Xavier Nogués i Casas (Barcelona, 1873-1941)

A disciple of Pere Borrell del Caso, as a young man Xavier Nogués i Casas travelled to Paris with Alexandre de Cabanyes. A member of the group known as El Rovell de l’Ou (“The Egg Yolk”, circa 1898-1901), this was the period in which Nogués produced his Auca (a Catalan print format which usually contained 48 pictures with rhyming text beneath them) on the Gathering of Sant Medir. It took him some time to gain true public popularity, which he achieved after contributing illustrations to the famous Papitu magazine (1908) run by Feliu Elias (also known as Apa). In this publication Nogués signed his drawings as Babel. He also contributed to other publications such as Poti-Poti, Cucafera, Picarol, Mar Vella, D’Ací i d’Allà and Revista Nova.

Xavier Nogués is without a doubt one of the most interesting and representative figures of Catalan Noucentisme. As a man he was kind, intelligent and sensitive; as an artist he was creative, honest and sensitive. When these qualities were applied to his rigour, discipline and profound knowledge of process and technique, they enriched his work, which is full of life and rooted in Barcelona’s culture but devoid of folklore and superficiality, because he displayed a high degree of taste and restraint.

Nogués was the creator of some characteristic and peculiar figures, who wavered between being pathetic and tender, in a highly particular style. He illustrated two leading works in the canon of Catalan graphic humour: 50 ninots i La Catalunya pintoresca.

Xavier Nogués c. 1933-1935 in his studio at 115 Passeig de Gràcia in Barcelona.

As a painter, his notable works include the satirical murals for the cellar of the Galeries Laietanes (now mainly conserved in the MNAC), painted in 1915, the ones for the living room of collector and industrialist Lluís Planidura at his home in Carrer de la Ribera in Barcelona in 1917 and the more sober ones for the mayor’s office in Barcelona’s Casa de la Ciutat, created as part of the 1929 Barcelona International Exhibition.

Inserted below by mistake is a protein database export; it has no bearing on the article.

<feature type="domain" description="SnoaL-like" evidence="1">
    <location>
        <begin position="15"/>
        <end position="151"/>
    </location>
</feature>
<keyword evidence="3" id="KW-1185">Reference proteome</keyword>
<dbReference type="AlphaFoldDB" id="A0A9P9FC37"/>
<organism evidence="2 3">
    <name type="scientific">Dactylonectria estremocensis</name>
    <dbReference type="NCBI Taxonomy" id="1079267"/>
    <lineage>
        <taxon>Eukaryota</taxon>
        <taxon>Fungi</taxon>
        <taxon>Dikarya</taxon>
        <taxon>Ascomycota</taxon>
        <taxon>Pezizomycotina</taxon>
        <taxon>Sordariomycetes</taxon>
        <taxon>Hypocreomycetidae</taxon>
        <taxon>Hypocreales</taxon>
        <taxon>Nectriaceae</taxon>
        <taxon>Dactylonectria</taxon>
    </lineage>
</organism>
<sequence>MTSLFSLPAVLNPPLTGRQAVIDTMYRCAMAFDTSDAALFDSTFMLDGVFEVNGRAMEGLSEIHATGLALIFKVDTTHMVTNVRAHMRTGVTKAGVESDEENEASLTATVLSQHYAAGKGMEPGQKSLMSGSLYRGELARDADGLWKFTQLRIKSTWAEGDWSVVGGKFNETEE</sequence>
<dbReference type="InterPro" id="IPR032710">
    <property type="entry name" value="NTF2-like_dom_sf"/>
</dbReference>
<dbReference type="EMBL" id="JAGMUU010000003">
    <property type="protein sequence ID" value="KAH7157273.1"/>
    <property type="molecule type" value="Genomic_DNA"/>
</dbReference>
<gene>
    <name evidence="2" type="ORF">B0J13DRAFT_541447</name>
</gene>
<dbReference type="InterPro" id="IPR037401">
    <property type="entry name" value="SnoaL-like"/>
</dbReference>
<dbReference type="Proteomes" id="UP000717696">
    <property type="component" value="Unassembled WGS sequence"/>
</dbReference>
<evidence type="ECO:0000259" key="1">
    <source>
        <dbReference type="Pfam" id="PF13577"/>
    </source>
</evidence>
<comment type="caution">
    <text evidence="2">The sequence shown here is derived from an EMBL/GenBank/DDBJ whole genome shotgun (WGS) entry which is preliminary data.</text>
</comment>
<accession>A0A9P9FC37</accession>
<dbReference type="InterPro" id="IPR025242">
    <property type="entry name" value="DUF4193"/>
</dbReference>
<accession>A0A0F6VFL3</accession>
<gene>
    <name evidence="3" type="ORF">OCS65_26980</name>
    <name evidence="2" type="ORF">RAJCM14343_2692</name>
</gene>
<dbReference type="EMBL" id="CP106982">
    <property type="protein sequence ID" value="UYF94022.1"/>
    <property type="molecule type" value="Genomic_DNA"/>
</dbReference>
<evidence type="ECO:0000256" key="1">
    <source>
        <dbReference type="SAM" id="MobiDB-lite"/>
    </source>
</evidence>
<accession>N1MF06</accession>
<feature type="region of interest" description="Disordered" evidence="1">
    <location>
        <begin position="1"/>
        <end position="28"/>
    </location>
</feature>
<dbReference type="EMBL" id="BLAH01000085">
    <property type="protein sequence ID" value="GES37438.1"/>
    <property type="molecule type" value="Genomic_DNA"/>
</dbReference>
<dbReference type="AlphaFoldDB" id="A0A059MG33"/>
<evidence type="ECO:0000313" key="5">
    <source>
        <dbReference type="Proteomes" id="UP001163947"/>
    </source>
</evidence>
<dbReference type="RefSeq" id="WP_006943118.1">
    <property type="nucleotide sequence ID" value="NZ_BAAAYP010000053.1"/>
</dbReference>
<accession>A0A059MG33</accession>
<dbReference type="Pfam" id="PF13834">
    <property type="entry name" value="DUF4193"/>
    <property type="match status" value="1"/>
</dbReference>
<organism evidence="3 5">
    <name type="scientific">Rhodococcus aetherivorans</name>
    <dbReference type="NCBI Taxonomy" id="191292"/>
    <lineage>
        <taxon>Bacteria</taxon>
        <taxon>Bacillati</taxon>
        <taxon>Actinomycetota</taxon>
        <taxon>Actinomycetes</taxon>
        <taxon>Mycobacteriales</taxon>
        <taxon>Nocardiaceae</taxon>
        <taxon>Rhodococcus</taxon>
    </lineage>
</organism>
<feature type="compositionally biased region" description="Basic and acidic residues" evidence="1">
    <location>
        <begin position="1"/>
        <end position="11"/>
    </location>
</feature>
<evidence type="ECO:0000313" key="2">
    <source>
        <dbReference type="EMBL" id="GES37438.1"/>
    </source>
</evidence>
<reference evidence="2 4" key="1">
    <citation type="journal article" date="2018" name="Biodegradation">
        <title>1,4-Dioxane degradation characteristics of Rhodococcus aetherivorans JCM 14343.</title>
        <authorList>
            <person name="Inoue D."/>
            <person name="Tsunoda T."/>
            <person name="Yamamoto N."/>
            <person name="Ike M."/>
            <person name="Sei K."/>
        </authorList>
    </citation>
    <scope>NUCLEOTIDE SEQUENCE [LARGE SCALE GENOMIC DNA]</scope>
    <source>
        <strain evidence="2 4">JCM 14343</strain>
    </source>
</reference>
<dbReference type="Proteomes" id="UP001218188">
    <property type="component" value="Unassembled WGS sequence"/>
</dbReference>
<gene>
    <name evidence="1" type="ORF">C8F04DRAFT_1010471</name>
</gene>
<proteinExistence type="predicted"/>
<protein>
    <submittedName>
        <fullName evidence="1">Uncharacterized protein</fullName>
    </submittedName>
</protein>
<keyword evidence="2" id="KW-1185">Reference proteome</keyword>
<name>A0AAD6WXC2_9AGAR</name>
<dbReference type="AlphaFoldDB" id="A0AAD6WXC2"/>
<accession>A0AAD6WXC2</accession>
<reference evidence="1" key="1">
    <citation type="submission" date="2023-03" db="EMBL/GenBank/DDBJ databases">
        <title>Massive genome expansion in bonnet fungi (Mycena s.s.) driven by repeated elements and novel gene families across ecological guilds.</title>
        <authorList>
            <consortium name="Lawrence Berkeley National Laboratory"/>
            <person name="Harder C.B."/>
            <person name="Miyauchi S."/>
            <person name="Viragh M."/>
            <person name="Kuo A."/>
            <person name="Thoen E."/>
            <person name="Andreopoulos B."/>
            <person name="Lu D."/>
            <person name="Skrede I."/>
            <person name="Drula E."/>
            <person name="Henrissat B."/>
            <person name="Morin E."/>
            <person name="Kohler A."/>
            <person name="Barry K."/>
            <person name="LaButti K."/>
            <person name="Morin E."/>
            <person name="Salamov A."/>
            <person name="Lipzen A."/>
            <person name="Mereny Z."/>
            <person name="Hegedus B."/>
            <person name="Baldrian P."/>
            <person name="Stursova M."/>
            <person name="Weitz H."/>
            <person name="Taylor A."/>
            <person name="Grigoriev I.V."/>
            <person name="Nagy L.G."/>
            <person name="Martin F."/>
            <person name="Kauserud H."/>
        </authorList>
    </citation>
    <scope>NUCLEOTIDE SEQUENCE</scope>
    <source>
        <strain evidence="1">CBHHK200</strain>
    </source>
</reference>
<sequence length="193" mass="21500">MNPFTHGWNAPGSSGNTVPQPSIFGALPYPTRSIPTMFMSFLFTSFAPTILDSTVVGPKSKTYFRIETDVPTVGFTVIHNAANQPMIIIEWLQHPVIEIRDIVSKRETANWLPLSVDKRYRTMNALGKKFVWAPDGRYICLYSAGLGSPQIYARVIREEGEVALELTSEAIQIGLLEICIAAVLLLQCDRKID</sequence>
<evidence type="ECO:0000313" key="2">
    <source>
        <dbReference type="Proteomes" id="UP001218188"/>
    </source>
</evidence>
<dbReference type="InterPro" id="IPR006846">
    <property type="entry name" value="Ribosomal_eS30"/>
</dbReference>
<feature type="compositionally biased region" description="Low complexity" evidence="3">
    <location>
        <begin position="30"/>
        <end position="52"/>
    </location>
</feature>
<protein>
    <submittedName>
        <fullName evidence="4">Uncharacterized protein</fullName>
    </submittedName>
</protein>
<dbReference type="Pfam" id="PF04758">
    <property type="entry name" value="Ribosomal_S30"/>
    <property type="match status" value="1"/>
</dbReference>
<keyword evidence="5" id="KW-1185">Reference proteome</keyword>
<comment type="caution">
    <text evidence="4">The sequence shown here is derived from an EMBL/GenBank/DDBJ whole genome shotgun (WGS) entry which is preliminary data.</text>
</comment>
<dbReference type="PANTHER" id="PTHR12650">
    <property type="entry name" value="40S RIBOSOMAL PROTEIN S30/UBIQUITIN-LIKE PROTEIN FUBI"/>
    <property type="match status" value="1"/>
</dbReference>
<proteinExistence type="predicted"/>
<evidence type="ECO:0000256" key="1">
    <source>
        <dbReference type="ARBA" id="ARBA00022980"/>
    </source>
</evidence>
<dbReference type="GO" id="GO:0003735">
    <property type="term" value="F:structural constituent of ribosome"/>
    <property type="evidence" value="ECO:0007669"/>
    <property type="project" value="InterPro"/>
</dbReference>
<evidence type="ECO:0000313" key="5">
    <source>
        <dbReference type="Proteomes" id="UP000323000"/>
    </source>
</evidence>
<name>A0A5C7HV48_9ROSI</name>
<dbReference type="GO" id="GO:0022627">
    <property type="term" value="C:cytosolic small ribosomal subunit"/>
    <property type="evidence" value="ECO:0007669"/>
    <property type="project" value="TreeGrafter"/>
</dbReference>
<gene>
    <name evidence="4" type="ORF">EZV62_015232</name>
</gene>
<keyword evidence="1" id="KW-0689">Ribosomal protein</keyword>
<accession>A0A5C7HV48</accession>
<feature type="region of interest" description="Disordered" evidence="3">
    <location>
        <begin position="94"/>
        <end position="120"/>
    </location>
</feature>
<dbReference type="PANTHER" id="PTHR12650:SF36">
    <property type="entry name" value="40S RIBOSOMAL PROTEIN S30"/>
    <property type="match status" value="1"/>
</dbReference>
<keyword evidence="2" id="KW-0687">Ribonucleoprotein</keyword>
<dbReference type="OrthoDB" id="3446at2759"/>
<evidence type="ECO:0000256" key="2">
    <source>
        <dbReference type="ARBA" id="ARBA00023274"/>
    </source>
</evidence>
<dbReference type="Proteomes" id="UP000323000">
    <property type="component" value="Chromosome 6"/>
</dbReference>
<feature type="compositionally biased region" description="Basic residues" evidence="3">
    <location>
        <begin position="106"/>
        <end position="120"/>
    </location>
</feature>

A very well rounded artist, he also cultivated his work as a costume designer. In this field his designs for the premiere of Eduard Toldrà and Josep Carner’s opera, El giravolt de maig(1928) are particularly noteworthy, a magnificent example of the persistence of the Noucentist spirit during Primo de Rivera’s dictatorship. Nogués was a member of the Reial Acadèmia Catalana de Belles Arts de Sant Jordi.

We must also signal his incursions into the field of decorative arts, including ceramic and fired enamelled glass paintings, as well as his role as an engraving teacher in Barcelona and Olot. He also wrote a treatise on lithography, which was published in Salvador Espriu’s book, Xavier Nogués i la seva circumstància., escrit per Salvador Espriu.

A notable figure of the Noucentisme movement, Nogués contributed a special irony that artistically translated into a personal Expressionism, which at times has aspects in common with the work of George Grosz. This makes his style the more sceptical version of Noucentist art. Francesc Pujols and Feliu Elias (now using the pseudonym Joan Sacs) each dedicated a monograph to Nogués. However, the most complete monograph on the artist was the one published by Rafael Benet in the years after the Spanish Civil War (1949). Nogués’ activity as an engraver was later exhaustively catalogued and studied by Jaume Pla (1960).

The most recent specialist on Xavier Nogués’ work is Cecília Vidal, permanent secretary of the present Xavier Nogués Foundation, who ensures the artist’s name continues to receive attention. She organises awards for engravers, promotes limited editions on Nogués and the art of engraving, and acquires singular works by the artist to exhibit in national museums.